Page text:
Saint Petersburg, Russia – On April 3rd a deadly improvised explosive device inside what witnesses claimed to be a backpack that was detonated on a metro’s subway train resulted in the deaths of up to 14 and between 50 to 60 injuries. Russian authorities today claim that the bomb which was wrapped in large heavy metal nails designed to affect mass carnage by way of ripping and tearing flesh from bodies was worn and detonated by a 22-year-old Kyrgyzstani-born Russian citizen, Akbarzhon Jalilov, who Russian counter-terror authorities claim has ties to ‘radical Islam.’
Initial reports from witnesses at the metro subway station between the Sennaya Ploschad and nearby Tekhnologichesky Institut stations claim to have seen an unidentified man throw what looked like a backpack onto the train just prior to the explosion. Soon after these reports, Russian Anti-Terrorism authorities immediately began reporting that their teams have identified Jalilov by body parts found on the train, reported that the young Kyrgyz-born, Jalilov was the perpetrator of a suicide bombing and had ties to ‘radical Islamic terrorism.’ Russian Anti-Terrorism authorities provided no explanation as to the second, larger, and more sophisticated explosive device found hidden then diffused in a fire extinguisher that carried a kilogram of TNT within, or whether or not an additional suspect or suspects are still at large. No radical terrorist groups, such as the Islamic State or Chechen rebels, have claimed responsibility.
The central Asian country of Kyrgyzstan is predominately a secular Muslim and a close ally to the Russian Federation and hosts a Russian military airbase within its borders. What is known about Jalilov is that he lived in Kyrgyzstan for about six years and that according to Kyrgyzstan’s state committee on national security had ties to radical Islamic terrorism, to what group is still unknown. Kyrgyz Foreign Minister Erlan Abyldaev, standing with Russian Foreign Minister, Sergey Lavrov, reiterated this in a statement to the press saying; “Regarding the link with Islamic radicalism, we have to wait to know more until the investigation yields its full results”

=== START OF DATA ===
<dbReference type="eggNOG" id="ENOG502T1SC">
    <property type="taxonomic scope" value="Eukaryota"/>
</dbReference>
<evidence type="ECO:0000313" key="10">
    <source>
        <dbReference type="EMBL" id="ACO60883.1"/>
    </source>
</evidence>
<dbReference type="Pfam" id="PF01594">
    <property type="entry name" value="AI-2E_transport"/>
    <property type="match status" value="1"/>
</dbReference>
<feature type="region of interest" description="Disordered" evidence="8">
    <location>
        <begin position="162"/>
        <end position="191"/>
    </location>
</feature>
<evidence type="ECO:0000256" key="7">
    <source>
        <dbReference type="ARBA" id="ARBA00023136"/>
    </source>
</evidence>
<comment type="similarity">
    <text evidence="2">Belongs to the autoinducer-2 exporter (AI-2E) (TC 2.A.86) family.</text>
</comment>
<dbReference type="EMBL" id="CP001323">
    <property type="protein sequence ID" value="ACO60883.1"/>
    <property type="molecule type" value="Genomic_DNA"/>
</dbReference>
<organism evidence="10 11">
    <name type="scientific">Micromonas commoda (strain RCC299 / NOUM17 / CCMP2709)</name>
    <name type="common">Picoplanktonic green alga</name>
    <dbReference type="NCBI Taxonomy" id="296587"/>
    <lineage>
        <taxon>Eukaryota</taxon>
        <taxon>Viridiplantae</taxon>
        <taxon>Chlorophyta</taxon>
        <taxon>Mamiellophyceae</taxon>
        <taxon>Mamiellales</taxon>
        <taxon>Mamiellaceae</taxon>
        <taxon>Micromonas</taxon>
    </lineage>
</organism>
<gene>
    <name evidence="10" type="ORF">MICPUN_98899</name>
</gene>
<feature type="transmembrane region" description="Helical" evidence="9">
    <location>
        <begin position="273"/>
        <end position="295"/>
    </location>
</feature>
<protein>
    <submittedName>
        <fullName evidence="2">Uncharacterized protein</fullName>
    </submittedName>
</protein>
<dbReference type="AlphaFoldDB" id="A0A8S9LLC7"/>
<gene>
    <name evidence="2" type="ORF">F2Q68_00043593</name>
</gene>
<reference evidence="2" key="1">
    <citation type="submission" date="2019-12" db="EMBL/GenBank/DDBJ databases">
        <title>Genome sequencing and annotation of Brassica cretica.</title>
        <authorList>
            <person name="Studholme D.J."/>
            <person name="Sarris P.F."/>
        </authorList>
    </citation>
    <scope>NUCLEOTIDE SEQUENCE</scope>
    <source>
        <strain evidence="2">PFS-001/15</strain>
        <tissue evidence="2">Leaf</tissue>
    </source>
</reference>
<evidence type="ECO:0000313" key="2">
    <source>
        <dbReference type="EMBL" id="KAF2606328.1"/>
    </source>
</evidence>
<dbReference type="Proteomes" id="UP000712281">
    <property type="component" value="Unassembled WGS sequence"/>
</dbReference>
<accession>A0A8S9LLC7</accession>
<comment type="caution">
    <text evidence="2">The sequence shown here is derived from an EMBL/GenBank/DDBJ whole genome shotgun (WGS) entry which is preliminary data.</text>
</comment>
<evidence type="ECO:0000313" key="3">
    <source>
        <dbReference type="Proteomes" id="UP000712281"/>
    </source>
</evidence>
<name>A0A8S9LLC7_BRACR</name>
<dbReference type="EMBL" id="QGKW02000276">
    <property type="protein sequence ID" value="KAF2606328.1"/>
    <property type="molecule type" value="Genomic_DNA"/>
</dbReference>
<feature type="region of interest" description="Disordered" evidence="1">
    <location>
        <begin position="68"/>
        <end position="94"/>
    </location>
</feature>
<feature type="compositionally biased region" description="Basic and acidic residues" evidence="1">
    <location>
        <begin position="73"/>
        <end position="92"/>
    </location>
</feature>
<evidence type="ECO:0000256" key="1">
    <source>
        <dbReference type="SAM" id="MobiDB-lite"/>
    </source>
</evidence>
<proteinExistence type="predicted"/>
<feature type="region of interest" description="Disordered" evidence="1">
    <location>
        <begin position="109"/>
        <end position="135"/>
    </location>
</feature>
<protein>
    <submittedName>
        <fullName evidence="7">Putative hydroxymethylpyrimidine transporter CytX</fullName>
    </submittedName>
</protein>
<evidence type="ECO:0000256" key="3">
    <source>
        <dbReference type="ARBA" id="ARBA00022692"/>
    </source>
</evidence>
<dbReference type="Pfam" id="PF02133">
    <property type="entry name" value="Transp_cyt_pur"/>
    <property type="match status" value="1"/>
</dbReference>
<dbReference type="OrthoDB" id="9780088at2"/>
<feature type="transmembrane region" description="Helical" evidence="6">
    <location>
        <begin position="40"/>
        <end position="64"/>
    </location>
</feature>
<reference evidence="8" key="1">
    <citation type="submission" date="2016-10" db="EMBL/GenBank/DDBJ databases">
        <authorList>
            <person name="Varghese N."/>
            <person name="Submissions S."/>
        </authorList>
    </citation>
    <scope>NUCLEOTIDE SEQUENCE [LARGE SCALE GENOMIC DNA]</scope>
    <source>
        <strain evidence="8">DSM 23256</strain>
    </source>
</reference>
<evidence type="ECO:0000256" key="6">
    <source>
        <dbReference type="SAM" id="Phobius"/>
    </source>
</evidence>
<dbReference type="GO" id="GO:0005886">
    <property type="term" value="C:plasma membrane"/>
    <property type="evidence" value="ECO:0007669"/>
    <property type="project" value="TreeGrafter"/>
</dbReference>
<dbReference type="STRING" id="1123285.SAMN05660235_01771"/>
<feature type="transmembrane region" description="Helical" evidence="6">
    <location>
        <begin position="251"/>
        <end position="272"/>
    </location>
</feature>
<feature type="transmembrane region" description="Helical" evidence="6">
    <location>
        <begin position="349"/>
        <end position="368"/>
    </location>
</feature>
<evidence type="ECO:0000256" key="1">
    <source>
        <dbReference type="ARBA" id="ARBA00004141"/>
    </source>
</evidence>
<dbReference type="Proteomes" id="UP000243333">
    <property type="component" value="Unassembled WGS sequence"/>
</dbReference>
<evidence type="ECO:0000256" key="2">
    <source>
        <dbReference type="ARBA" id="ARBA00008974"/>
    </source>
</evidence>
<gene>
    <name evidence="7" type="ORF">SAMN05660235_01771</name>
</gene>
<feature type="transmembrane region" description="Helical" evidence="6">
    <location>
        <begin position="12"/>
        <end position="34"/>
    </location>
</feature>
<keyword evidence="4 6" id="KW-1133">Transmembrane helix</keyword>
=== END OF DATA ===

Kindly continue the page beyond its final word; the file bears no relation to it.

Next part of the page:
Yet Russian counter-terror authorities are already primed to declare this attack as some sort of hybrid ISIS-Chechen plot to punish Russia and its citizens for Russia’s military support to the Assad regime in Syria, where a large number of unknown Chechen Muslim extremists have traveled to Syria, fought with the Islamic State and then went back to Russia to possibly conduct terror attacks on Russia’s major cities like Saint Petersburg, or Moscow.
This latest attack might be all the Russian Federation needs to push for an increase of Russian troops and military support within Syria. As both the Assad regime in Syria as well as Russia claim that the United States military presence and current offensive operations in northern Syria are a direct violation of Syrian sovereignty and both Presidents Assad and Putin declared U.S. troops in Syria an overt “invasion” of the embattled country. Prompting Russia to push for more Russian troop deployments, to include its Spetsnaz forces, into the region and to build “reconciliation centers” or bases in the Syrian city of Afrin, just north of Aleppo, to train and provide support for Kurdish communist rebel groups operating in the region against ISIS.
President Donald Trump called Russian President Vladimir Putin and offered condolences and condemnation from his administration and the American people to this terrorist attack. President Trump also offered the full might of the United States government in support of Russia’s response, whatever that may be, in bringing the yet unidentified group responsible for this attack to justice. In the press release of the call transcription both presidents agreed that terrorism must be “decisively and quickly defeated.”
Regardless of who or what group will be held responsible, Russia will use this latest attack to push its forces deeper into Syria and out to the surrounding regions. U.S., Turkish, and Russian forces are already operating in and around each other in a shaky, tension-filled ‘buffer-zone’ in northern Syria. With the United States already increasing their military presence with the deployment of elements from “America’s Guard of Honor” the U.S. Army’s 82nd Airborne Division slotted for this year, and the potential of Russia sending more of its troops into the region as well. This will put these two superpowers already suffering from relationship problems on a possible collision course that may very well end up in a conflict both nations call ill afford.
Feature image courtesy of Twitter